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Russian court rejects US journalist Evan Gershkovich’s detention appeal

In News, World
April 23, 2024

No date has been set yet for trial of reporter whose detention was extended in March by three months to June 30.

A Moscow court has rejected the latest appeal by American journalist Evan Gershkovich against his pre-trial detention in an espionage case that he and United States authorities have rejected as false.

Gershkovich, 32, a reporter for The Wall Street Journal, has been in Moscow’s Lefortovo Prison for more than a year after he was arrested while on a reporting trip.

He, his newspaper and the US government all deny he is a spy.

No date has been set for his trial. His detention was extended last month by three months to June 30.

In the courtroom on Tuesday, Gershkovich stood in a glass dock wearing dark trousers, a white T-shirt and a dark shirt.

He smiled and gave a thumbs-up when a reporter asked him how he was doing.

He is the first Western journalist since the Soviet era to be arrested by Moscow on spying charges.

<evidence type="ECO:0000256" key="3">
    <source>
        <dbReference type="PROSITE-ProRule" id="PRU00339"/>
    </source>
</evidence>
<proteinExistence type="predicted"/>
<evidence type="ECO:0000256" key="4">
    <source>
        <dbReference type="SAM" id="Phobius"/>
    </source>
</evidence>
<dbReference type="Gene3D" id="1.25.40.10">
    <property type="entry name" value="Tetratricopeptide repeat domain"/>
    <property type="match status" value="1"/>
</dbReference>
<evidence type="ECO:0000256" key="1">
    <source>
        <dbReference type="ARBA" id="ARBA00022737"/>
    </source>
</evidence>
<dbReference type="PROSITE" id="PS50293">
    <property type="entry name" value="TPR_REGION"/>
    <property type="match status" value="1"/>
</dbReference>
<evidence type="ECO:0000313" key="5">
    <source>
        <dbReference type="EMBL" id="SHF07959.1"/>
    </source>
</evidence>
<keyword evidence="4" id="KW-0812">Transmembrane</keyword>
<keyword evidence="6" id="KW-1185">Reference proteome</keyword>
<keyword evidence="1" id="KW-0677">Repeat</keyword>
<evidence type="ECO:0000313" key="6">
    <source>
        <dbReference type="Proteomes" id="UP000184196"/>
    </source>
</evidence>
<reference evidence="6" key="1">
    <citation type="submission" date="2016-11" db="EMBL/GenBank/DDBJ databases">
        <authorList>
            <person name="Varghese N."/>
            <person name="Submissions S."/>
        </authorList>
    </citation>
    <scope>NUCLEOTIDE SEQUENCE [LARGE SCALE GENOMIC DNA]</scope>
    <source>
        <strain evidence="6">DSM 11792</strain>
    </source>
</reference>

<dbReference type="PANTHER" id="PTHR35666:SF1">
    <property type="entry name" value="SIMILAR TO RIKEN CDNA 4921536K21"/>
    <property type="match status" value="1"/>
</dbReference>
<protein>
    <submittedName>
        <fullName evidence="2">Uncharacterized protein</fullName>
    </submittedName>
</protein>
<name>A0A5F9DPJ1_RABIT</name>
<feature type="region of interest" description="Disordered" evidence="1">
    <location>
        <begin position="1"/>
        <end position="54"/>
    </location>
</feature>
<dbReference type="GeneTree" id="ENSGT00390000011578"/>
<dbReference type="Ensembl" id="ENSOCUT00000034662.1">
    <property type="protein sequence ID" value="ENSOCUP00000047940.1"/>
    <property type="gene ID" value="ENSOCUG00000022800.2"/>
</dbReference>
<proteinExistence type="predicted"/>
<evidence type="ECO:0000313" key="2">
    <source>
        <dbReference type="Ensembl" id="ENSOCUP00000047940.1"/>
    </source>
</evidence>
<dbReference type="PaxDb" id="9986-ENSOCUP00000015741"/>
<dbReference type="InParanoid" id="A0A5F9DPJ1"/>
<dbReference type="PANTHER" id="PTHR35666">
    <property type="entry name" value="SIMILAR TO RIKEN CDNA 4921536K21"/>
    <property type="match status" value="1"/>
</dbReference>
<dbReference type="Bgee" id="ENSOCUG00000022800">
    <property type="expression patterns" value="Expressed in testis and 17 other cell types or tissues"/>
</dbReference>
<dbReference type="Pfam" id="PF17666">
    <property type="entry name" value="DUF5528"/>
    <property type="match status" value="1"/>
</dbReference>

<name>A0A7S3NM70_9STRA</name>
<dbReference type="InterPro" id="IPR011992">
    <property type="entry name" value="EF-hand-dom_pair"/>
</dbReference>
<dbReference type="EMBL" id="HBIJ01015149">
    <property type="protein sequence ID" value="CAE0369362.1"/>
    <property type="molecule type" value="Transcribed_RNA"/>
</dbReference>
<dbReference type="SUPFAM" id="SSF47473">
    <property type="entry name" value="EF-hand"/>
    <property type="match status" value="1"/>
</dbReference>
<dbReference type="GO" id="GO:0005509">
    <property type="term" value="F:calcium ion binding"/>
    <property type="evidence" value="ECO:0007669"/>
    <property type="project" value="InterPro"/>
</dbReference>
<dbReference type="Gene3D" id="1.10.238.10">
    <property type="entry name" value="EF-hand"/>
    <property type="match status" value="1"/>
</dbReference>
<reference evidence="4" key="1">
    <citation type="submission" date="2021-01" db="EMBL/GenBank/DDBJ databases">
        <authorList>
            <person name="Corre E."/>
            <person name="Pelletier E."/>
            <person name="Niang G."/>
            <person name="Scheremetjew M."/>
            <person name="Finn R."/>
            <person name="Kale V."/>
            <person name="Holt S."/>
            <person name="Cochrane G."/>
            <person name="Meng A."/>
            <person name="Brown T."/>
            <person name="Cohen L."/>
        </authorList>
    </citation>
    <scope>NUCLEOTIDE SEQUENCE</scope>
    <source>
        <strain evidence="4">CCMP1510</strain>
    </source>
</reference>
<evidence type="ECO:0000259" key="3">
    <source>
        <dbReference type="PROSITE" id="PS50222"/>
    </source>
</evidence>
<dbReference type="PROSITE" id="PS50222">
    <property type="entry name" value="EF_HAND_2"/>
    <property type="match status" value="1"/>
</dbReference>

Moscow has not provided any public details of its case against Gershkovich, saying only that he was “caught red-handed” in the Urals city of Yekaterinburg in March last year.

Russia has said there are discussions behind the scenes on a possible prisoner exchange involving Gershkovich.

Hint from Russian officials

Russian President Vladimir Putin has publicly implied that as part of a deal to free Gershkovich, Moscow would like to see the release of a man who Germany says was working for the Russian state when he killed a Chechen rebel commander in Berlin.

Beyond that hint, Russian officials have kept mum about the talks. Kremlin spokesman Dmitry Peskov repeatedly said that while “certain contacts” on swaps continue, “they must be carried out in absolute silence.”

Washington has repeatedly accused Moscow of arresting US citizens to use them as pawns to secure the release of Russians jailed abroad for serious crimes.

Gershkovich is the first US reporter to be arrested on espionage charges in Russia since September 1986 when Nicholas Daniloff, a Moscow correspondent for US News and World Report, was arrested by the KGB.

Daniloff was released without charge 20 days later in a swap for an employee of the Soviet Union’s United Nations mission who was arrested by the FBI, also on spying charges.

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